Tag Archives: cornwall

The end of autumn at Boscastle

I haven’t been out for a few weeks now and I was starting to get an itchy shutter finger and there is only one cure for that , and that’s to get out there and get some quality photo time.  So, I decided to take a trip to Boscastle on the North coast of Cornwall, as it is somewhere I have visited but seldom photographed. I checked the weather for Saturday afternoon and It was looking hopeful. I then checked a new app that I have been trying out recently called GoldenHour.One .

Basically GoldenHour.One will check the weather reports for your area currently or you can choose an area you wish to travel to and it will give you a prediction (so far it has been pretty accurate) of the chances to get a good photo at sunset or sunrise.

It does this by way of a scale  from 0 – 10  Zero being a “Don’t even bother” and Ten being a “Pretty certain chance” of getting a decent image.

As you may or may not know the Golden hour is the hour after sunrise or the hour before sunset, It is known as the Golden hour for the beautiful low angled warm Golden light that filters through the atmosphere and can be used to bathe your subject in delicious Golden goodness, It will also cast long shadows across landscapes to give depth to an image and it does give very pleasing results to your images.

So having visited Boscastle before I knew I had to venture up the coast path to the right side of the harbour to get my sunset shot. It is quite a steep path to climb but it is definitely worth it as the view from the top is simply breathtaking as you will see from the image I captured.

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Bostcastle Harbour sunset – f8 1/30th iso 100

It is a beautiful place that certainly is worth a visit if you are in the area or if you are planning a trip to Cornwall. I will be returning there myself in the future to get a shot when the Heather is in bloom as I noticed I was surrounded by it while up there. I’m sure it will be a sight to behold.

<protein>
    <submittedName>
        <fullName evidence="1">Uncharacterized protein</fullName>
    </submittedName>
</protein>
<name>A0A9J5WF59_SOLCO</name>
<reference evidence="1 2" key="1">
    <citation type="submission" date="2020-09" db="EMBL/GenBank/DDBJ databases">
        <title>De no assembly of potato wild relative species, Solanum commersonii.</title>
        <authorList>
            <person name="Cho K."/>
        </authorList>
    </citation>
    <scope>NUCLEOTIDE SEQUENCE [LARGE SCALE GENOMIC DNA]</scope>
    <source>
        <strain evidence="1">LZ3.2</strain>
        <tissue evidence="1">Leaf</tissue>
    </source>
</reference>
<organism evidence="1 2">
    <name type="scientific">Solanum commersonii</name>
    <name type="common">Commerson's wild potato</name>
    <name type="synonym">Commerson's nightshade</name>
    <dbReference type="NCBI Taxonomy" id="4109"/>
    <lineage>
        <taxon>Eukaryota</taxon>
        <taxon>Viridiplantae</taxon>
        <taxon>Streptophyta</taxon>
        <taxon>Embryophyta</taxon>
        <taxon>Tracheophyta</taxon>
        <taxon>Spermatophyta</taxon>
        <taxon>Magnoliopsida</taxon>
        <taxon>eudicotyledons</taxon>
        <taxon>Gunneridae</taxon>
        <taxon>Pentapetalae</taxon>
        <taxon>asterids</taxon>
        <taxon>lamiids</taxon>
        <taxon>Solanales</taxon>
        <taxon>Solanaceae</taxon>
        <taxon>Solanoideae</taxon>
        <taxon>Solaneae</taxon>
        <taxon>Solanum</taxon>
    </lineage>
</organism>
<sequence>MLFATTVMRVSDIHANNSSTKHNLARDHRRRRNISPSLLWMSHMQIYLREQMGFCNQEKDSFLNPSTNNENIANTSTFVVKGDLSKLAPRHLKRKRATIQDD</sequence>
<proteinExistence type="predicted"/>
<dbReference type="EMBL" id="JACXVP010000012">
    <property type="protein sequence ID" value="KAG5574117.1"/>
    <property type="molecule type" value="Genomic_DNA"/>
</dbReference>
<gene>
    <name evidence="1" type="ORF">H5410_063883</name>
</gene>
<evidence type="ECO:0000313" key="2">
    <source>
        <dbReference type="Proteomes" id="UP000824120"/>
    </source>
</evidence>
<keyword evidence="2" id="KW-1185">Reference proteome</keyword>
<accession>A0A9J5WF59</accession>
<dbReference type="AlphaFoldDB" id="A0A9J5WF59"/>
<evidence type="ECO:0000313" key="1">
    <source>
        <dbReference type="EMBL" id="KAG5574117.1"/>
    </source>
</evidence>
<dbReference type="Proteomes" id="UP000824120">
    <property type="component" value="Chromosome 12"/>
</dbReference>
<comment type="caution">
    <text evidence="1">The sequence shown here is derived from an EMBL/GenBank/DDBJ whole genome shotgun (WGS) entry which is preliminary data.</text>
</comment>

On the way home I passed the Jamaica Inn on Bodmin Moor , an iconic Inn and the subject for Daphne Du Mauriers novel by the same name. The clouds looked very foreboding behind it in the last dregs of daylight so I  pulled over to grab a shot and I quite like the outcome,

I wonder if you will agree…….

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The Jamaica Inn

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Trip to Rame head

So this morning I decided I was going to visit Rame head for an attempt at a picture of the chapel on the end with nice colourfully lit clouds behind it. I say attempt, as any photographer, professional or amateur, who has visited the location will know that there is (realistically) only one way to take a picture of Rame head chapel and that is pretty much directly from the North looking Southwards towards it. This is why we come to rely (on a sunrise or sunset shoot at least) on the weather again to present you with your backdrop for the set…

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Looking East from the peninsula

As you saw in my last post the sky and clouds can make all the difference to an image, they are what turns average into epic, you could say they are the sprinkles to the trifle, or the gravy to the roast, after all strawberries without the cream are just strawberries, nice as they are, everybody knows that with cream they are simply…….better.

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Rame head chapel on the end of the peninsula